New Pagan temple in Poland

Whispers of Yggdrasil

It’s happening again; first it was Iceland who started to build the first major nordic pagan temple after a thousand years of christianization in the land. Then, it was Denmark with a very beautiful viking wooden themple to the norse gods. Now pagan history continues with a project to make the first pagan temple to the Slavic gods in Poland, after christianization spread through the land and wiped out all the old temples to replace for the ones of the new faith.

This year, Poland celebrates the 1050th anniversary of Christianization of the country and its people. But the pre-Christian believes were never truly forgotten or left aside, and the pagan faith still lives on. In the city of Wrocław, in Poland, the neo-pagans, or ,the rodnovers from Slavic pagan association Watra, have a new project in had – to build a temple to their old slavic deities. For now…

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Who Were These Vikings Buried Sitting Upright?

Very interesting.

ThorNews

Sitting Grave Viking 1

One of the skeletons found in the Sandvika sitting graves, Central Norway (Photo: NTNU Museum of Natural History and Archaeology, 1965-66)

Accidentally, in 1963 a burial ground with 24 graves deep inside the bay of Sandvika on the eastern side of the island of Jøa in Central Norway were discovered. The bodies buried in a sitting position is dating back to the years 650 to 1000 AD, and analyzes show that these Vikings have belonged to a very special group of people.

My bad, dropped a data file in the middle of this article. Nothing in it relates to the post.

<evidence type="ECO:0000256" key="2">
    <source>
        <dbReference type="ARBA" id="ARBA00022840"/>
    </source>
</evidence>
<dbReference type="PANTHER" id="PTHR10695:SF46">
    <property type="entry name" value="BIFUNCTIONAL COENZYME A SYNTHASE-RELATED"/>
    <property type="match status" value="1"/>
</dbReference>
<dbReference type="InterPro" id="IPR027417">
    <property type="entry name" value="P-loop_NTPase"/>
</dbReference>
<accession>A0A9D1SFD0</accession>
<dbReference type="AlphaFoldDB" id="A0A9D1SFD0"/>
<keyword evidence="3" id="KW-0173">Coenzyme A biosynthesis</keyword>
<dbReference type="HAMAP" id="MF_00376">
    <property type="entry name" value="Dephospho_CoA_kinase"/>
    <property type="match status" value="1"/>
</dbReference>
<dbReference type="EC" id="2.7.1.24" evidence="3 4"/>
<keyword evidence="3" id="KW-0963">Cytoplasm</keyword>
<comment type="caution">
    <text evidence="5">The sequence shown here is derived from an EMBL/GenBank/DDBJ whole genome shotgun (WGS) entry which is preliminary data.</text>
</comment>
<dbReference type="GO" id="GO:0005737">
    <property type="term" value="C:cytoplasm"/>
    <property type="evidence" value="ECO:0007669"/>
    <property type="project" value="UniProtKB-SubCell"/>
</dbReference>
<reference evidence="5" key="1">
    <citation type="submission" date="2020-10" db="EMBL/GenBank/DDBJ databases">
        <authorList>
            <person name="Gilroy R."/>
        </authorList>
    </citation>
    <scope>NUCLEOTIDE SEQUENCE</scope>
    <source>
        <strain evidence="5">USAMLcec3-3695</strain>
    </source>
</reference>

Unlike other Viking Age graves, the graveyard was unknown because the bodies were not placed inside a burial mound that is clearly visible in the terrain, or marked in any other way. These dead Vikings were lowered into the cylinder- and funnel-shaped shell sand holes from flat ground.

The question is why.

The Sandvika burial ground is unique in Scandinavia, and these people are the only ones found…

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Here the Vikings Worshiped Thor and Odin

ThorNews

Viking Heathen Hof Ranheim

Drawing of the place of worship at Ranheim discovered in 2010. (Photo: Preben Rønne, NTNU University Museum).

We still know little about how and where the Vikings worshiped their Norse gods, but a few findings show that religious rituals took place in holy places with processional roads, altars and houses of worship.

Only few remains of heathen hofs are found in Scandinavia, but in 2010 it was by chance discovered an almost complete place of worship at Ranheim, about ten kilometers north of Trondheim in Central Norway.

The discovery revealed a processional road, a round sacrificial altar of stone (Old Norse: hǫrgr) and a house of worship (Old Norse: hof). The wooden building contained traces of four poles that may have had carved faces of Thor, Odin, Freyr and Freyja.

The altar measured fifteen meters in diameter and was about one meter high.

A few meters away, a…

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